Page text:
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First and Second Countable spaces. Cover. Lindelof space. Dense set. Separable space. Hereditary property.

Def. First countable space. A topological space X is called a first countable space if it satisfies the following axiom, called the first axiom of countability.

[C1]     For each point p ε X there exists a countable class Bp of open sets containing p such that every open set G containing p also contains a member of Bp.

In other words, a topological space X is a first countable space if and only if there exists a countable local base at every point p ε X.

Example 1. Let X be a metric space. Let p ε X. The countable class of open spheres {S(p, 1), S(p, 1/2), S(p, 1/3), ..... }with center at p is a local base at p. Thus every metric space satisfies the first axiom of countability.

Example 2. Let X be any discrete space and let p ε X. A local base at point p is the singleton set {p} — which is countable. Thus every discrete space satisfies the first axiom of countability.

Theorem 1. A function defined on a first countable space X is continuous at p ε X if and only if it is sequentially continuous at p.

In other words, if a topological space X satisfies the first axiom of countability, then f : X Y is continuous at p ε X if and only if for every sequence {an} in X converging to p, the sequence {f(an)} in Y converges to f(p), i.e.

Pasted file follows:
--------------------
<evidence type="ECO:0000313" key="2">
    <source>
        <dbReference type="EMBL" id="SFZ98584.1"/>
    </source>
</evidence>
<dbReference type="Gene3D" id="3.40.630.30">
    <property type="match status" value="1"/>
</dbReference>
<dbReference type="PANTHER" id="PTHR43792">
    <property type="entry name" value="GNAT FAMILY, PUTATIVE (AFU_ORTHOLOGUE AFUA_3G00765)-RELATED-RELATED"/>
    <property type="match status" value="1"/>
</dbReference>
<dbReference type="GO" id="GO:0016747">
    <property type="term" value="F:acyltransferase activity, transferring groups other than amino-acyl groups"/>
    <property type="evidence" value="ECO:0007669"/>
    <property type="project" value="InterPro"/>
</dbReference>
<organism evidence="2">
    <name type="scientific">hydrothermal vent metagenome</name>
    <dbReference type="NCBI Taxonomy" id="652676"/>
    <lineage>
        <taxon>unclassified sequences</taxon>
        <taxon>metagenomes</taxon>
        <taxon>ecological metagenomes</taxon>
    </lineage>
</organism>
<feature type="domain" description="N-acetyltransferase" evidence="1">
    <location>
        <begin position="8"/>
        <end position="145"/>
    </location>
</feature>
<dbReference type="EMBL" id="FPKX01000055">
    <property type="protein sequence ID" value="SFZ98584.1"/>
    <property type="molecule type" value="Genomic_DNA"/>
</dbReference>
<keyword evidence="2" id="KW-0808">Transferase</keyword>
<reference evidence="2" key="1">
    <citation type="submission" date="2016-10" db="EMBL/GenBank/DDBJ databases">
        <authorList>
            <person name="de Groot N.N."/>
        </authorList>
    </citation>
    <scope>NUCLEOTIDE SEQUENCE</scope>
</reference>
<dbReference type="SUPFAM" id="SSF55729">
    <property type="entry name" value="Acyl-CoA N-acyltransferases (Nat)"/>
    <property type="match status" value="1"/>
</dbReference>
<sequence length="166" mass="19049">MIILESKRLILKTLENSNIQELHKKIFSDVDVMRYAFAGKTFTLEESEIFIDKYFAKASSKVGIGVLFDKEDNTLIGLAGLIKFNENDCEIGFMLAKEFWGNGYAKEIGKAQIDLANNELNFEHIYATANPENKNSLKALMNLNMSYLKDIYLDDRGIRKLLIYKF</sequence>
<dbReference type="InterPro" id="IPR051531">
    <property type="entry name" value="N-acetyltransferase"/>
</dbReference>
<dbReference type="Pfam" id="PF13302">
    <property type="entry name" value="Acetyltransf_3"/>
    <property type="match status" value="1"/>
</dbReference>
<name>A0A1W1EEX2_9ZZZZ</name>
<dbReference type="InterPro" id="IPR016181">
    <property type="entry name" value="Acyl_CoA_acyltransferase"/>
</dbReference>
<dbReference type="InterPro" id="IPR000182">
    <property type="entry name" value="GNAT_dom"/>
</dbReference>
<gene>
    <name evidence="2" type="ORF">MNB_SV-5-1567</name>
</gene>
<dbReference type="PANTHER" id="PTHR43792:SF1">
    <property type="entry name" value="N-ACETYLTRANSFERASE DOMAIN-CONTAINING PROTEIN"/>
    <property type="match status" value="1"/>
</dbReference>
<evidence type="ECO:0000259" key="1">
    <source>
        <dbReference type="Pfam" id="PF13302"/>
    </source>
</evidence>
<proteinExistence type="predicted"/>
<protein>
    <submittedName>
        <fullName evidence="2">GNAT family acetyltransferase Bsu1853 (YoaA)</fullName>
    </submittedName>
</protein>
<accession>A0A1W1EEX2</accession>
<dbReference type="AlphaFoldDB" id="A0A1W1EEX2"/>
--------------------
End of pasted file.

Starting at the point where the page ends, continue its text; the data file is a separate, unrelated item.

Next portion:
Def. Second countable space. A topological space X with topology τ is called a second countable space if it satisfies the following axiom, called the second axiom of countability.

[C2]     There exists a countable base B for the topology τ.

Example 3. The class of open intervals (a, b) with rational endpoints — i.e. a, b ε Q where Q is the set of rational numbers — is countable and is a base for the usual topology on the real line R. Thus R satisfies the second axiom of countability and is thus a second countable space.

Example 4. Consider the real line R with the discrete topology D. Now the one and only base for a discrete topology on a set X is that collection B of all the singleton sets of X. We now note that R is non-countable and thus the class of singleton sets {p} of R is non-countable. Thus the topological space R with the discrete topology D does not satisfy second axiom of countability. By the same logic, the topological space Q of rational numbers with the discrete topology D does satisfy second axiom of countability.

If B is a countable base for a space X, and if Bp consists of the members of B which contain the point p ε X, then Bp is a countable local base at p. In other words,

Theorem 2. A second countable space is also first countable.

Def. Cover. Let S be a set. Let A be a subset of S. Then a collection C of subsets of S is a cover of A if A is a subset of the union of the members of C i.e.

If each member of C is an open subset of S, then C is called an open cover of A. If C contains a countable subclass which also is a cover of A , then C is said to be reducible to a countable cover of A.

Syn. Covering

Theorem 3. Let A be any subset of a second countable space X. Then every open cover of A is reducible to a countable cover.

Theorem 4. Let X be a second countable space. Then every base B for X is reducible to a countable base for X.

Def. Lindelof space. A topological space X is called a Lindelof space if every open cover of X is reducible to a countable cover.